Late last night, Frank Ocean pulled out of his headlining appearance at tomorrow night’s FYF Festival in Los Angeles, and was replaced by Kanye West. Organizers issued a statement on the matter, containing an incredibly thinly veiled shot at the elusive musician — “Frank Ocean has decided on his own terms to cancel his appearance” — insinuating that the choice fell solely on the Grammy-winner’s shoulders. When reached by SPIN, organizers replied that they had no comment on the matter.
Ocean’s last-minute bail is indicative of a larger problem plaguing stars of his stature. Surprise albums have been written about ad nauseam — there’s no use underlining how frustrating it is for music to spring up in the middle of a night, because that’s overplayed and a privileged problem, anyway — but what the 27-year-old seems to be doing is something similar to the blueprint currently being followed by Rihanna and Kanye. In April, Ocean posted a cryptic photo to his Tumblr that suggested that something — an album, or perhaps even two versions of such — would drop in July, which came and went without a peep from him. Ocean’s absolute silence on the disappointment? Poor form. Not that the man owes people anything, but to go and announce a project and then fade into the shadows — failing to deliver anything and not offering so much as an update, a press release, or a tweet — shows a total lack of regard for people waiting eagerly on the edge of their keyboards every night at midnight, hoping for a crumb, a snippet, a tease.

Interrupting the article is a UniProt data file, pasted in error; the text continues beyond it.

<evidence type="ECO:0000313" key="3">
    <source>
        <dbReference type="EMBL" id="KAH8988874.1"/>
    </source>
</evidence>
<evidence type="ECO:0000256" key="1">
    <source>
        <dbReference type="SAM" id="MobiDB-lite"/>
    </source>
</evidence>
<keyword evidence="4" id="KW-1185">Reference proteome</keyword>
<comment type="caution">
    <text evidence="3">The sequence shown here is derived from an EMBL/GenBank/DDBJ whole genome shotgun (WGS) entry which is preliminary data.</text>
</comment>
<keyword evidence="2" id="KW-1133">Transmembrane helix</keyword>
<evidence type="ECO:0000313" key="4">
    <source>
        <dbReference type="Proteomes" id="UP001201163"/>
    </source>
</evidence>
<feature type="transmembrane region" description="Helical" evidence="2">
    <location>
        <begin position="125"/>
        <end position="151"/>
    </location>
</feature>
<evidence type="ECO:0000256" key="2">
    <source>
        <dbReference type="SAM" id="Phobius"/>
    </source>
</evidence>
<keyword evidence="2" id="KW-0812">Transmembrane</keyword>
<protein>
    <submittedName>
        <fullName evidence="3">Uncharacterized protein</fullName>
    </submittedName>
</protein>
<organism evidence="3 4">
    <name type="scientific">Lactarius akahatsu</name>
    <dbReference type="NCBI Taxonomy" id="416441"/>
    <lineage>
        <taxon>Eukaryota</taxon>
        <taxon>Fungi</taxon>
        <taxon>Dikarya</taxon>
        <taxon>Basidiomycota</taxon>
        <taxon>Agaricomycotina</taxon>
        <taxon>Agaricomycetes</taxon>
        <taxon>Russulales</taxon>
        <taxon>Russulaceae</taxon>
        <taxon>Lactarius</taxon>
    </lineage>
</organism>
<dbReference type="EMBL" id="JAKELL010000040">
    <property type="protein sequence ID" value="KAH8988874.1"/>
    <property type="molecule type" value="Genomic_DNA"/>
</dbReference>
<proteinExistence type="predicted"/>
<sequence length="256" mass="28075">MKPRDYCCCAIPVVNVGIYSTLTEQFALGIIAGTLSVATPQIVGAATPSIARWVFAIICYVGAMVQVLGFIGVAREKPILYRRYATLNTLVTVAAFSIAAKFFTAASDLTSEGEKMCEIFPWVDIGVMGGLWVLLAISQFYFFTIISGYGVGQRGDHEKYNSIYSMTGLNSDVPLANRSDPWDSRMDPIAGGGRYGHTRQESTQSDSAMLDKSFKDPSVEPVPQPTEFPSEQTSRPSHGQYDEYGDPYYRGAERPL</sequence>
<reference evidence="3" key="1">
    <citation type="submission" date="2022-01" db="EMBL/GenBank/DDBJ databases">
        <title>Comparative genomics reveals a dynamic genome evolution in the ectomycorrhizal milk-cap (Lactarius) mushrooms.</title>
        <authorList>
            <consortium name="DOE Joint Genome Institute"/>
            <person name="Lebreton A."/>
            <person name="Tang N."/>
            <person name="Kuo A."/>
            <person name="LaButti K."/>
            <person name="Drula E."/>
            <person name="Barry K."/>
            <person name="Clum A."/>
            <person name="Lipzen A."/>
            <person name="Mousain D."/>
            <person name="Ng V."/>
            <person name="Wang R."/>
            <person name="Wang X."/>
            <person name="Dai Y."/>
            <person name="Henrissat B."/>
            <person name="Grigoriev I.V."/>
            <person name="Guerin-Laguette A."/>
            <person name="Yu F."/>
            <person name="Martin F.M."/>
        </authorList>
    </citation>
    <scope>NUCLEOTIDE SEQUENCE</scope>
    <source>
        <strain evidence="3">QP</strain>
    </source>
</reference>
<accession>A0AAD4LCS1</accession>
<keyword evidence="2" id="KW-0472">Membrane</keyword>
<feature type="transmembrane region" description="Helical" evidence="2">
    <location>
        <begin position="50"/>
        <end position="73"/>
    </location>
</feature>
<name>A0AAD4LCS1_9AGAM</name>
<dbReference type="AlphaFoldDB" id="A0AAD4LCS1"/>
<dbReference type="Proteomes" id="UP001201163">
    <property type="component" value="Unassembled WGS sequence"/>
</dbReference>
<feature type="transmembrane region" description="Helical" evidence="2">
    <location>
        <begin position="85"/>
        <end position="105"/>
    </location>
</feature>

Now it’s August. We’re already more than halfway through the month, which Ocean’s brother led off with a trolly post suggesting that his sibling had released something on iTunes — but surprise! The link led to the lowest common denominator Internet meme: Rick Astley’s “Never Gonna Give You Up.” Most fans let that one slide (though blogs latched on, eager for any insight on Ocean’s whereabouts), because there was — at the very least — an upcoming festival appearance that implied new material could be on its way, three years after channel ORANGE‘s release. At the very least, the FYF Festival slot would rip away the blackout curtain that blocked any access to the (unnecessarily) elusive star.
And here we are — still no Frank Ocean. A man who had to have known that tons of attendees had possibly purchased passes, plane tickets, and hotel rooms exclusively to see him, has bailed on his supporters — not a month ahead of time; not a week ahead of time; but a day and a half before his set was scheduled. A man who told fans in April to expect something new in July after three years of basically nothing. A man who doesn’t owe us anything, but whose attempt at keeping things quiet borders on simple, lifeless reclusiveness. There’s a thin line between secrecy and irrelevancy. Frank Ocean’s tipping over to the other side.